Students Depict Darfur Refugee Conditions
In anticipation of the UC Board of Regents' vote on divestment from Sudan, the UCLA Darfur Action Committee staged a mock refugee camp in Schoenberg Quad.
Published: Thursday, January 12, 2006
This article was first published in the Daily Bruin.
By Jackie Brosamer, Daily Bruin contributor
Walking to class Jan. 11, students came face-to-face with the impoverished conditions faced by those affected by the current violence halfway across the world in Sudan.
To raise support for the University of California divestment from Sudan, the Darfur Action Committee staged a mock refugee camp in Schoenberg Quad.
The camp is one of the events held by DAC in anticipation of the UC Board of Regents' vote on divestment from Sudan on Jan. 19 at UC San Diego.
"We want to show the regents that they need to be accountable to students," said Megan Markoff, DAC refugee camp coordinator. "If students make this an issue, then the regents will have to take action. This is a great opportunity to use our power as students for social good."
Called "Reality of the Refugees," the mock camp featured tents simulating living conditions for Darfurians displaced to refugee camps on the border of Chad due to ongoing genocide in Sudan.
Photographs and posters provided additional information about the violence in Sudan.
"By experiencing what the refugees are going through, students can raise their awareness about this crisis," said Adam Sterling, an executive member of DAC. "We want everyone to know about what is going on in Sudan and how the people are suffering there."
After a conflict between rebel groups and militia, the Sudanese government began ethnic cleansing of black Darfurians in Feb. 2003, killing over 400,000 civilians, displacing nearly 2.5 million, and impoverishing 3 million. In July 2004, the U.S. Senate and House of Representatives unanimously adopted a joint resolution declaring the atrocities in Darfur to be genocide, the first time a genocide has been officially recognized while still occurring.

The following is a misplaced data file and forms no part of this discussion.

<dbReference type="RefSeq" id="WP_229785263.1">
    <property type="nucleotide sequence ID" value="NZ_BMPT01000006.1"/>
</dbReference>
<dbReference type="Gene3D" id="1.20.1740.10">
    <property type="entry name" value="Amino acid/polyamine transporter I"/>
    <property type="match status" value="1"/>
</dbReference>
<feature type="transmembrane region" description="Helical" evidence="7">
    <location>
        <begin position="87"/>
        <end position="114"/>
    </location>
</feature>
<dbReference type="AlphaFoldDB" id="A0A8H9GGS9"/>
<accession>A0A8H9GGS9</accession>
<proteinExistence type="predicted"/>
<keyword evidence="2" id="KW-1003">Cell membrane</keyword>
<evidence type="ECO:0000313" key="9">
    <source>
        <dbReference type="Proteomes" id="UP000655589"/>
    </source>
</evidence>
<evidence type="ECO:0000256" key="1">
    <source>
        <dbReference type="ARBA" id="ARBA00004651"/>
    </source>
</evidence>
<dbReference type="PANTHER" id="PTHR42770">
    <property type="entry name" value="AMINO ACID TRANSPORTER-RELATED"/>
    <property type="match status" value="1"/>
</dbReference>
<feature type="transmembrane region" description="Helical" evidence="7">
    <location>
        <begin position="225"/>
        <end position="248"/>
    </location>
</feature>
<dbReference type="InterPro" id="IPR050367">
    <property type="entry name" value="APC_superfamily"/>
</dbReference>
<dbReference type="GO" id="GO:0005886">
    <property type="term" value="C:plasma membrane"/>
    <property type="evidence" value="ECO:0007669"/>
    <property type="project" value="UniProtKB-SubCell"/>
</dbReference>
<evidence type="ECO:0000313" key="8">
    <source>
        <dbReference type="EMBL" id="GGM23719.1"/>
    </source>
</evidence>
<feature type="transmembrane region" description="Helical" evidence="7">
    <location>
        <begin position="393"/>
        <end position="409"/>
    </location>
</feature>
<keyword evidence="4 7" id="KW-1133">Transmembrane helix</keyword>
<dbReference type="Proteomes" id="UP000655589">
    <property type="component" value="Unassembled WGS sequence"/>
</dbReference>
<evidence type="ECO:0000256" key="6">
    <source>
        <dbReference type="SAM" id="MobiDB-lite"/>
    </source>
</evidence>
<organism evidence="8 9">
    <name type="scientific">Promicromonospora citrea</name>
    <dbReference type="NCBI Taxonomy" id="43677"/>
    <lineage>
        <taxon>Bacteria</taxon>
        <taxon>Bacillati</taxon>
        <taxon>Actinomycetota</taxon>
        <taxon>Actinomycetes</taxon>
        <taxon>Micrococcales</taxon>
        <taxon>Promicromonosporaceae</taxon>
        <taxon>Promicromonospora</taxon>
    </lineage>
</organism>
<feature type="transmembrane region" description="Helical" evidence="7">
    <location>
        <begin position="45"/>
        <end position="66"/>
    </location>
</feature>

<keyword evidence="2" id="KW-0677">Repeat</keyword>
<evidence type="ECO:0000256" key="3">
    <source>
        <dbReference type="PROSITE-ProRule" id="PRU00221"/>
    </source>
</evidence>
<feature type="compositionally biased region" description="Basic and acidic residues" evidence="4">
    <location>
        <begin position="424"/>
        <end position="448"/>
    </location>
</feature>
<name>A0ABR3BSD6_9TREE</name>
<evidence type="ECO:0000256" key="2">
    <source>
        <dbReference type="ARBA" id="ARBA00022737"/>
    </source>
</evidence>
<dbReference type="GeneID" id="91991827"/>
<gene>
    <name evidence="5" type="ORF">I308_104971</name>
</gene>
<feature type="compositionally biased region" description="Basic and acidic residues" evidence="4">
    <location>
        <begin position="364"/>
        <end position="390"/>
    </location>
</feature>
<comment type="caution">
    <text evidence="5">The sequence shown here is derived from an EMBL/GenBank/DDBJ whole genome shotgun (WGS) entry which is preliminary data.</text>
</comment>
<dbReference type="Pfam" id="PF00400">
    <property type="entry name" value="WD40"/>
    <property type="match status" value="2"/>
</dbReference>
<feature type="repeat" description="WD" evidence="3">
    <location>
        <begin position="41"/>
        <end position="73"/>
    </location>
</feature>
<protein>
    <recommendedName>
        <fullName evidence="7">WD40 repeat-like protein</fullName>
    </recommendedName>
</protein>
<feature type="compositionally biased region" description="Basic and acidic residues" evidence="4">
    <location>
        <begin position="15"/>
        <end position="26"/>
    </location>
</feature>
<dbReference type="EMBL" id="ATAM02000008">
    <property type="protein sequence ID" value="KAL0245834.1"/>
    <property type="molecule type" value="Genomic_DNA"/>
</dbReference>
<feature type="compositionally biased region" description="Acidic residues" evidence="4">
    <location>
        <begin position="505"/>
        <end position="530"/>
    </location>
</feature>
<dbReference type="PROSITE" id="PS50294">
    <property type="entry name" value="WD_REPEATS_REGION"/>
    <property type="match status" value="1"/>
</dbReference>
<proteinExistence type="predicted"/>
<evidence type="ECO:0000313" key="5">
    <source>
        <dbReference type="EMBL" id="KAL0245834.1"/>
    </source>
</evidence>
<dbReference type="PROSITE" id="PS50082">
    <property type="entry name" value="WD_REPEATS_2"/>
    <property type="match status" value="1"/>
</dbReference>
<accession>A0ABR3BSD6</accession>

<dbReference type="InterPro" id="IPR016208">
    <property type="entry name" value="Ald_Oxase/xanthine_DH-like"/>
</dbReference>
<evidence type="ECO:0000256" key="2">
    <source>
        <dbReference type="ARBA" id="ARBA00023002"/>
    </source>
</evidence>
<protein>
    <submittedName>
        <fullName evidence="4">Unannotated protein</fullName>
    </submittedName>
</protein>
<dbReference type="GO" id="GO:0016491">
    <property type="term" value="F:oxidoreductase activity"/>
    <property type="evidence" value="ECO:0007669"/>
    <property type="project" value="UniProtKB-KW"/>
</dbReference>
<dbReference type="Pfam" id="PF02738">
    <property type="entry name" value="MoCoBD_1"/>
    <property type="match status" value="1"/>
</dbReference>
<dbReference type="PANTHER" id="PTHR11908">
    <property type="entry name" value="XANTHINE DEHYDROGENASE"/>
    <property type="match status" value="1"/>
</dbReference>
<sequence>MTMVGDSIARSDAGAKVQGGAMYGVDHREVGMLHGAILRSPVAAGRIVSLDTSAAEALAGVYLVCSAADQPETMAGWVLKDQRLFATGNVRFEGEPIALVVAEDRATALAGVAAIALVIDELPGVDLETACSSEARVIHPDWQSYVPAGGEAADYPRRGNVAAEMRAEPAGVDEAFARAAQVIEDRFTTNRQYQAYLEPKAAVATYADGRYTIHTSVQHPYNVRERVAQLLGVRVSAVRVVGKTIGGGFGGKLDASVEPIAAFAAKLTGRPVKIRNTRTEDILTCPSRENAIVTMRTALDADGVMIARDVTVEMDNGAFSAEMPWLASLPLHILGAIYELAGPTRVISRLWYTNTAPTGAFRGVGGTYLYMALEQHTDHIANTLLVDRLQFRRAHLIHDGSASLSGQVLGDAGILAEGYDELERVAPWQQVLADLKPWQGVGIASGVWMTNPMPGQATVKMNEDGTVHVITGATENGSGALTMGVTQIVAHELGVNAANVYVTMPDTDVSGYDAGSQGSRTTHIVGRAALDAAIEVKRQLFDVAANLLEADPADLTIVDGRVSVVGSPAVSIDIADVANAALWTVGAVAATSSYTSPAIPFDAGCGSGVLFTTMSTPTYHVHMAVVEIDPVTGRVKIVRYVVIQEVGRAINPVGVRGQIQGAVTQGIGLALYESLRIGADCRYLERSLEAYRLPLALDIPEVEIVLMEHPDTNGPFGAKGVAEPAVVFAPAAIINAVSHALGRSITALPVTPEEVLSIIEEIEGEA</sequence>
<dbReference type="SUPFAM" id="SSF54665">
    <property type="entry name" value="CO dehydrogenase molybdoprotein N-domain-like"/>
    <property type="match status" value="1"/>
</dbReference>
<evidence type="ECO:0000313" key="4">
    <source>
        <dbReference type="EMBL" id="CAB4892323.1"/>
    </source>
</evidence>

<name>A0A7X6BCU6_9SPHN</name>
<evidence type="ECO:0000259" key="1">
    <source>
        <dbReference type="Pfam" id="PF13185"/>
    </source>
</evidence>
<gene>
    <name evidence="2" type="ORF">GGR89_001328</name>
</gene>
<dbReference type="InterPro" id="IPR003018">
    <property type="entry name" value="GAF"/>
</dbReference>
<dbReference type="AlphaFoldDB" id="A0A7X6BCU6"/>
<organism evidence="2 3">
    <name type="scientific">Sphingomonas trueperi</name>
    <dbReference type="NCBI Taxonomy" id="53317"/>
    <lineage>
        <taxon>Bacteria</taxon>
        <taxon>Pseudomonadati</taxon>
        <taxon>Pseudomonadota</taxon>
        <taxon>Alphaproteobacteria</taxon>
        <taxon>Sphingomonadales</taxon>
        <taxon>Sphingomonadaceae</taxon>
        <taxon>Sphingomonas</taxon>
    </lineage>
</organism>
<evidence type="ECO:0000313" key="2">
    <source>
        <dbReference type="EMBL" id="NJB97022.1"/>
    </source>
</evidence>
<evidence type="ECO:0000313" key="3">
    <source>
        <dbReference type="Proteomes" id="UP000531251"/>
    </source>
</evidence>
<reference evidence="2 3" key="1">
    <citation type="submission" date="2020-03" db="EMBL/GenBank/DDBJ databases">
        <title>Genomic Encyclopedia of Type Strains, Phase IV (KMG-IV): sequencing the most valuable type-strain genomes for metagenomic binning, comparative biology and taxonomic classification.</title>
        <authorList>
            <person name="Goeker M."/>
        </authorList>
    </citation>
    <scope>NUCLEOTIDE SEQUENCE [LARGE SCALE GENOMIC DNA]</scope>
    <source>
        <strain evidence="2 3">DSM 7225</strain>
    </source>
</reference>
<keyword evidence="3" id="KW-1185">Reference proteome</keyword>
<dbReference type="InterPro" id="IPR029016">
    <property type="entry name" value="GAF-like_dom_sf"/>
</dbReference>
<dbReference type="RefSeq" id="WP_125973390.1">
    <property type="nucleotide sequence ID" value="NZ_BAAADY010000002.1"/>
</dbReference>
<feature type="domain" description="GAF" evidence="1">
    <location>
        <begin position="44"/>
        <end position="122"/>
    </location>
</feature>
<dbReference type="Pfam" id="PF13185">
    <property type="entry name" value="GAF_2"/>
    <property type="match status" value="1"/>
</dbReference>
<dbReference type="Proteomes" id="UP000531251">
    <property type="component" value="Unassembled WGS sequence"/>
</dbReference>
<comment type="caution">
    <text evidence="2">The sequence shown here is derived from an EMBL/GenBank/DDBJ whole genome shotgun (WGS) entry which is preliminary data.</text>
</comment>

"Those who are lucky enough to survive the violence still face tremendous hardship," said Ruth Dawson, DAC programming committee member. "Refugees have to walk miles to shanties where they usually await death from starvation, dehydration or disease. What's happening to these people is horrible, and there's no excuse to ignore it."
One of DAC's primary goals in the coming week is to recruit students to attend the regents meeting and demonstrate support for divestment by signing a petition, Dawson said.
"It's essential that we have a large turnout so that we can clearly show the regents that students across California are strongly in favor of divestment. We need as many students as we can to show solidarity and that we are going to stand up to this," Dawson said.
Other universities, including Stanford, Harvard and Dartmouth, have recently divested funds from the Sudanese government. Divestment has been successfully employed by the UC in the past for economic opposition to tobacco companies and South African apartheid.
First-year biology student Shuo Wang said that the mock camp was very effective.
"I had no idea that this was going on in Sudan, so when I saw the display I was really shocked that something like this is going on today," Wang said. "I've always thought of genocide as something in a history book. I'm definitely motivated to find out more about what's going on."
The mock camp will remain in Schoenberg Quad today and will move to Bruin Plaza on Friday. Other upcoming events include a mock regents meeting and a documentary screening.